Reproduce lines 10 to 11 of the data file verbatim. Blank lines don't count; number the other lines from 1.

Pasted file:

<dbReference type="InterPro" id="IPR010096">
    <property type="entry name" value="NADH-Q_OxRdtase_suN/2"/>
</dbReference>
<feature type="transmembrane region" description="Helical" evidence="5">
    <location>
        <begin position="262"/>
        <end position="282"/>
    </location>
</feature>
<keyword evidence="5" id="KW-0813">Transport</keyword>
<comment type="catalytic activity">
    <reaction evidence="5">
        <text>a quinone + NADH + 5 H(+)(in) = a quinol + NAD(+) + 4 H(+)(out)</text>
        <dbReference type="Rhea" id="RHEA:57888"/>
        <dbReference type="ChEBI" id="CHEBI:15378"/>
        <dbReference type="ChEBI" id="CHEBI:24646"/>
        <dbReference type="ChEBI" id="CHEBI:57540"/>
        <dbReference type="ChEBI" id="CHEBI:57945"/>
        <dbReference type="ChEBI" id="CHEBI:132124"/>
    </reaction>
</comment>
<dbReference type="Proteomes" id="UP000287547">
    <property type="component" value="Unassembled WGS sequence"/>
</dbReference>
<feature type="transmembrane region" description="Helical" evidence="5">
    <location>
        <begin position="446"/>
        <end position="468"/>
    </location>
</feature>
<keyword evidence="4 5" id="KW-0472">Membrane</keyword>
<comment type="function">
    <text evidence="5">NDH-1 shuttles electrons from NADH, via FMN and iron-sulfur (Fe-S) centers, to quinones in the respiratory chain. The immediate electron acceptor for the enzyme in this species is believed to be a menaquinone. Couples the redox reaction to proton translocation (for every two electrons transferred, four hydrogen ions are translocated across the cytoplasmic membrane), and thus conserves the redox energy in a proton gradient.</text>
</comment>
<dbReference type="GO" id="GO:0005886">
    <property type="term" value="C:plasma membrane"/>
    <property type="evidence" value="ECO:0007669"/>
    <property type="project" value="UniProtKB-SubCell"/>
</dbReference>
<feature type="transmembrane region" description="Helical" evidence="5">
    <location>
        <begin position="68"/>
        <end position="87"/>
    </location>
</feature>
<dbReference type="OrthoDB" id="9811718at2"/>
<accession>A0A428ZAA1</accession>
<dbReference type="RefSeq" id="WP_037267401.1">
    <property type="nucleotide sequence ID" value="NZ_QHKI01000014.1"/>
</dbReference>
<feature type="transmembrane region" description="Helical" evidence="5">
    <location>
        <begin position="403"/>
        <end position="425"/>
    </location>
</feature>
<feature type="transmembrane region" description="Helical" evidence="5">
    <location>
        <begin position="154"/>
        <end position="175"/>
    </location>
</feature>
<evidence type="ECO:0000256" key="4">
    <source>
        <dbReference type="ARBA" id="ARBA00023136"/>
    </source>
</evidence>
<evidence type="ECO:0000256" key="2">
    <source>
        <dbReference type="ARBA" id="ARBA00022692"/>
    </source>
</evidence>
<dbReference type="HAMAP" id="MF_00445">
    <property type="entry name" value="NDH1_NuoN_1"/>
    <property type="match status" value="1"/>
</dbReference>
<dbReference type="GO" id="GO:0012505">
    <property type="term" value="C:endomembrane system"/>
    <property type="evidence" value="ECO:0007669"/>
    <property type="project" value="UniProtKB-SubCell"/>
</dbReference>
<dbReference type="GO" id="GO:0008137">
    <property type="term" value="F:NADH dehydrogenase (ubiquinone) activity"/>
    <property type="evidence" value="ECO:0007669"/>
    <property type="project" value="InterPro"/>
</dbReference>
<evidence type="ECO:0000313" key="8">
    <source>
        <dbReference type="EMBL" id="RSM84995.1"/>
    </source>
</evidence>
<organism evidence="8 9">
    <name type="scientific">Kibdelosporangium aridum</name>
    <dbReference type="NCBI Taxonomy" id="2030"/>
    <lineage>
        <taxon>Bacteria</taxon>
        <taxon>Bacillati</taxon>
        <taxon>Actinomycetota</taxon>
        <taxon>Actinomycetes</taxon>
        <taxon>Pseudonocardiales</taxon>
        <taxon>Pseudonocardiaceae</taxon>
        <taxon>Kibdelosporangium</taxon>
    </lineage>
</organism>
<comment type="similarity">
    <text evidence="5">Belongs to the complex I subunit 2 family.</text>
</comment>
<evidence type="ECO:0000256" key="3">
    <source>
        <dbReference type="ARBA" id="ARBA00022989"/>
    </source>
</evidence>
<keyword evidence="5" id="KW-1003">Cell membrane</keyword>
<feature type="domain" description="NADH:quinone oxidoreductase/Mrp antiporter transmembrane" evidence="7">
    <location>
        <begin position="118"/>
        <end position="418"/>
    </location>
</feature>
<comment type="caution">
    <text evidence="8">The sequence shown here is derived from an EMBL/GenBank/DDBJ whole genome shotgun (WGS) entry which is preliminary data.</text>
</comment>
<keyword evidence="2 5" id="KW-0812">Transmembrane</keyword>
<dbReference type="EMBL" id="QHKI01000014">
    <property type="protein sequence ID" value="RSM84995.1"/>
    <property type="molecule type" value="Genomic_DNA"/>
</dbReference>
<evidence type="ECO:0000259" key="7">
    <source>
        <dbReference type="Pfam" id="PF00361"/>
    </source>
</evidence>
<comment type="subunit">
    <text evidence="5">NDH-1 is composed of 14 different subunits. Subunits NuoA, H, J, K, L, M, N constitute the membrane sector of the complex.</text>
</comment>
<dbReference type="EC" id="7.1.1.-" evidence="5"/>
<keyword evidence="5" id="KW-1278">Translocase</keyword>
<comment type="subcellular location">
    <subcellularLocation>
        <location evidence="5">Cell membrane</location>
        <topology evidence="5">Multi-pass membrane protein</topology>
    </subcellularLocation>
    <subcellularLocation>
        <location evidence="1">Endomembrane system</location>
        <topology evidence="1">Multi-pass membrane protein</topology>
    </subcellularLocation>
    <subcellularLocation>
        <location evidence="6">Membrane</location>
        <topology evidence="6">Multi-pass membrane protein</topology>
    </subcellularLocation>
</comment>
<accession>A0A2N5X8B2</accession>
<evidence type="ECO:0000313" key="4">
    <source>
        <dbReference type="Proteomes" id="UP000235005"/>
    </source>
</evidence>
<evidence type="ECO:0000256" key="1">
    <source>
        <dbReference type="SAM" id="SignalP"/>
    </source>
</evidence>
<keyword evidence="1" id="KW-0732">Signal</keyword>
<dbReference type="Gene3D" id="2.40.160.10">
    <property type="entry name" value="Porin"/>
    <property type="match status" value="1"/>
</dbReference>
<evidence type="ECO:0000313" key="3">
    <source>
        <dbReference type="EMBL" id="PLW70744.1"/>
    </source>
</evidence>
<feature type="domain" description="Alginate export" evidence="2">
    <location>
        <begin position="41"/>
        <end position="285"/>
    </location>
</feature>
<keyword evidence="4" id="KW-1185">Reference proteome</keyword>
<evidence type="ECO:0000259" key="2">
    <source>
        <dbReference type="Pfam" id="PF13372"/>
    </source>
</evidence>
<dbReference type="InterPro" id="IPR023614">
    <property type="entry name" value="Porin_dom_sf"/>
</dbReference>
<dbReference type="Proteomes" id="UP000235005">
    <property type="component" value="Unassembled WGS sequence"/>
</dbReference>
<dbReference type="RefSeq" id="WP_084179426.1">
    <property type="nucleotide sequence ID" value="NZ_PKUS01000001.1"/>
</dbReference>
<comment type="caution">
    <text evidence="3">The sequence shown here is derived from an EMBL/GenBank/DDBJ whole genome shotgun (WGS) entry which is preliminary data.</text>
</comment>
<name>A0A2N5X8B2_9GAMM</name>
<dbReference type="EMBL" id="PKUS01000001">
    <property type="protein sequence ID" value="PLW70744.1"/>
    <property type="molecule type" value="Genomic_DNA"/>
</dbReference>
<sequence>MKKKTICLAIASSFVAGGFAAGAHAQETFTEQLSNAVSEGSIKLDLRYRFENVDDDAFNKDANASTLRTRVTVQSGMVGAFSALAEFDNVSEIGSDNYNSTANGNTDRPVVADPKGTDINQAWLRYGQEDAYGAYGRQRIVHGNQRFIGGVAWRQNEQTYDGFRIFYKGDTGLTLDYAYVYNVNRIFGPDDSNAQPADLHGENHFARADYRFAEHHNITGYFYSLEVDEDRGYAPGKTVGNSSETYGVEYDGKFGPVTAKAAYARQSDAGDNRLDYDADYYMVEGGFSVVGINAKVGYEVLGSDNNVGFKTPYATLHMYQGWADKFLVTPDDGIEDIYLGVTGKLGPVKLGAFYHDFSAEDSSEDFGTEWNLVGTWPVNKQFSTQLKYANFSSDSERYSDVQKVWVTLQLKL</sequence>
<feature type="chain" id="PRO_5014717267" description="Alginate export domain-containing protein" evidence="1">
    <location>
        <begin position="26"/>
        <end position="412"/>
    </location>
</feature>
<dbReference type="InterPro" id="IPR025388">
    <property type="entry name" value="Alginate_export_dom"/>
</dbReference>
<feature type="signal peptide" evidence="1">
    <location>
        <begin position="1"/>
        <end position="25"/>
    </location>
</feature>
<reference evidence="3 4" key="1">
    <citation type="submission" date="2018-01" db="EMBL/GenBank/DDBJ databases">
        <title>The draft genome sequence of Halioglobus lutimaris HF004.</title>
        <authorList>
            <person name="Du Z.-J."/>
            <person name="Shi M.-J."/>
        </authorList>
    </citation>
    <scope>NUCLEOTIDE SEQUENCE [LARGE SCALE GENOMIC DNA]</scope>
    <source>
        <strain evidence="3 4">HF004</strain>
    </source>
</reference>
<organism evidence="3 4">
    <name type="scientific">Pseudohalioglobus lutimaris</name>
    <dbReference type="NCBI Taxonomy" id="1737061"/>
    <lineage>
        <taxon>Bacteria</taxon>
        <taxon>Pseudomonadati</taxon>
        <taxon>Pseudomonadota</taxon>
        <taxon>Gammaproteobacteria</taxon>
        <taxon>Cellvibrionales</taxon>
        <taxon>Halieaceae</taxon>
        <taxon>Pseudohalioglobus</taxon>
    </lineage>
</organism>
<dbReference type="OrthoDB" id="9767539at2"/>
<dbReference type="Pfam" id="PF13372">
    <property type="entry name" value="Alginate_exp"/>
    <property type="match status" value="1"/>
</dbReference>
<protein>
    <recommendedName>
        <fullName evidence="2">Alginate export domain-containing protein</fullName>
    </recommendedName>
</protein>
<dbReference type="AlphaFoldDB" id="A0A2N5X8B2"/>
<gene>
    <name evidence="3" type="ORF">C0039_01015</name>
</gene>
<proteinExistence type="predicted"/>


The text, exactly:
<keyword evidence="5" id="KW-0813">Transport</keyword>
<comment type="catalytic activity">